Following an increase in COVID cases, several Residential Life student employees are petitioning for hazard pay. Here’s what you need to know:
the donations as of 20:37 EST on March 15th, one day into the fundraiser
A few days ago, we published an article outlining some FGLI student concerns regarding a campus closure due to COVID-19. As of now, the University has offered assistance through the emergency fund for immediate travel needs, but have not addressed issues of income loss as of yet. In response, this morning, Jessi Russel ’20 and Mya Valentin ’19 created a fundraising campaign for FGLI students who are affected by Wesleyan’s closure for the semester. Below is the email. You can donate to students who have self-identified as high need here.
This is Part 2 of a two-part article. Read the first part here.
Activism is used by Wesleyan as a means of advertisement, made into a commodity
Spring 2019 – Police Reports
Police reports from April 11th
According to Middletown Police reports, Public Safety called the police on April 11th not once, but twice, once at 9:17 AM, and again at 2:16 PM, with no actual presence from the police occurring for the first call.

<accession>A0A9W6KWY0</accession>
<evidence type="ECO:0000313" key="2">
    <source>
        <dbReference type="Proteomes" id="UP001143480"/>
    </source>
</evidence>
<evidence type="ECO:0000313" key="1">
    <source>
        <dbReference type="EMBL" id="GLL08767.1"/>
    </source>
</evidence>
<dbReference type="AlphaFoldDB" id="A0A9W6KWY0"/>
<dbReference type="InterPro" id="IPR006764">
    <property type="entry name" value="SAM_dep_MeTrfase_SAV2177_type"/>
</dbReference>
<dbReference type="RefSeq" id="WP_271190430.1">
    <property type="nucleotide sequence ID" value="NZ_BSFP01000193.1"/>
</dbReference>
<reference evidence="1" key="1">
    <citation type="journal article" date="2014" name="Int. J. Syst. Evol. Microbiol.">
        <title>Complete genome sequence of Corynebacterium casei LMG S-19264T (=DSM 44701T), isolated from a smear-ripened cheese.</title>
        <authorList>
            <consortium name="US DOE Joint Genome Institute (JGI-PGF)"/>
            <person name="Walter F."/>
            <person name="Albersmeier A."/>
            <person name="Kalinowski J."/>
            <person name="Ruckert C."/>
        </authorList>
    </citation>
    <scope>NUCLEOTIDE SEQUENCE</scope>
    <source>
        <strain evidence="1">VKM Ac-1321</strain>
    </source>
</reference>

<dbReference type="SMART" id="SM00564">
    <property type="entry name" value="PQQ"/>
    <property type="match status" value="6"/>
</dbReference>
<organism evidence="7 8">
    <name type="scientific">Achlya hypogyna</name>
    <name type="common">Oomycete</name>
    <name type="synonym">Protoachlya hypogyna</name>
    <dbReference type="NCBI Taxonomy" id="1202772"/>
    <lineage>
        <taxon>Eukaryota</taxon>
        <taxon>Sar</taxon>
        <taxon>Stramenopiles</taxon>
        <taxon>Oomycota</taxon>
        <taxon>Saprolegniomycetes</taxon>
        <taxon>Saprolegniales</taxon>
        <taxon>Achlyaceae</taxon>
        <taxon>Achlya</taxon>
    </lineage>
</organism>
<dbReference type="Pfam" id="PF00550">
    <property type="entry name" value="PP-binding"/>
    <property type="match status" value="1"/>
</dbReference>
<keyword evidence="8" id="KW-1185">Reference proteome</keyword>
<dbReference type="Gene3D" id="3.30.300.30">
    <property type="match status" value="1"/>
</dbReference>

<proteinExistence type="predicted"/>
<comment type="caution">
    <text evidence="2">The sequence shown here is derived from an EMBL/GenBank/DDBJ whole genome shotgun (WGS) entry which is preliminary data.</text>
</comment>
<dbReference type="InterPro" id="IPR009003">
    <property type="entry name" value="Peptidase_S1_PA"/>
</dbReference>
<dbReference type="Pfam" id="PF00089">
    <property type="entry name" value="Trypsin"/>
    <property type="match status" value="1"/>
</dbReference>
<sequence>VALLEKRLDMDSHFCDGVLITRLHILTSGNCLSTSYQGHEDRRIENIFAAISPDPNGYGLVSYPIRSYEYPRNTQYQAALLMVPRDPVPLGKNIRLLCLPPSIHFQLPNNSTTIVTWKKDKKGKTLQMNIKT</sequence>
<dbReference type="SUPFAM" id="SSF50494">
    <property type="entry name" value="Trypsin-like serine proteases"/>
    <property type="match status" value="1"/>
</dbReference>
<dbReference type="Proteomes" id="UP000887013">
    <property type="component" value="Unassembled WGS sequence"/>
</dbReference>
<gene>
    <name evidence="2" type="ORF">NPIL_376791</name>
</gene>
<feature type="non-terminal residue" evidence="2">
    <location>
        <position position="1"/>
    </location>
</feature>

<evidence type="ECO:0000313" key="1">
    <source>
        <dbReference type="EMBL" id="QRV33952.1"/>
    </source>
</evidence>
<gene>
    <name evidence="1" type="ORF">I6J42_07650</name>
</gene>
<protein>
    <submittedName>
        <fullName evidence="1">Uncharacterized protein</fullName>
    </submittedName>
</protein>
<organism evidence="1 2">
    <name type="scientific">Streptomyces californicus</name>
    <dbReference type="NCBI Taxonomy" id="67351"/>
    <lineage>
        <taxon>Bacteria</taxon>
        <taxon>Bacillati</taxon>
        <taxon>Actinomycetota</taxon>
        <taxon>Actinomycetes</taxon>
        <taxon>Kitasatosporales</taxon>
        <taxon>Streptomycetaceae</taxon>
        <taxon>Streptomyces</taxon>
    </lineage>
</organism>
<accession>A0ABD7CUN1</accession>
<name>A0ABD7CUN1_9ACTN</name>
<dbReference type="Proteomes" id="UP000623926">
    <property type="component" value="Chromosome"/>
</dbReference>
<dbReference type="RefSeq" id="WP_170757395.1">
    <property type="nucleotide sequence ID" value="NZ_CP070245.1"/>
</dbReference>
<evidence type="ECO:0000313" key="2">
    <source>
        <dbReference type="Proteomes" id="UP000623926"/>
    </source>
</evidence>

Protesters march by Usdan (photo by Nita Rome)
If you were among the hundreds (thousands?) of people who were at the Wesleyan v. Williams game on Saturday, then you probably saw protesters marching around the outside of the field starting at halftime.
Many students, myself included, feel that Roth’s advocacy and authority on free speech and campus protest do not line up in reality given his record of activity concerning these topics at Wesleyan, using his perceived advocacy to both profit himself (such as the release of a book that addresses his advocacy for his brand of free speech), as well as Wesleyan itself. Let’s take a look at his and Wesleyan’s record in recent times.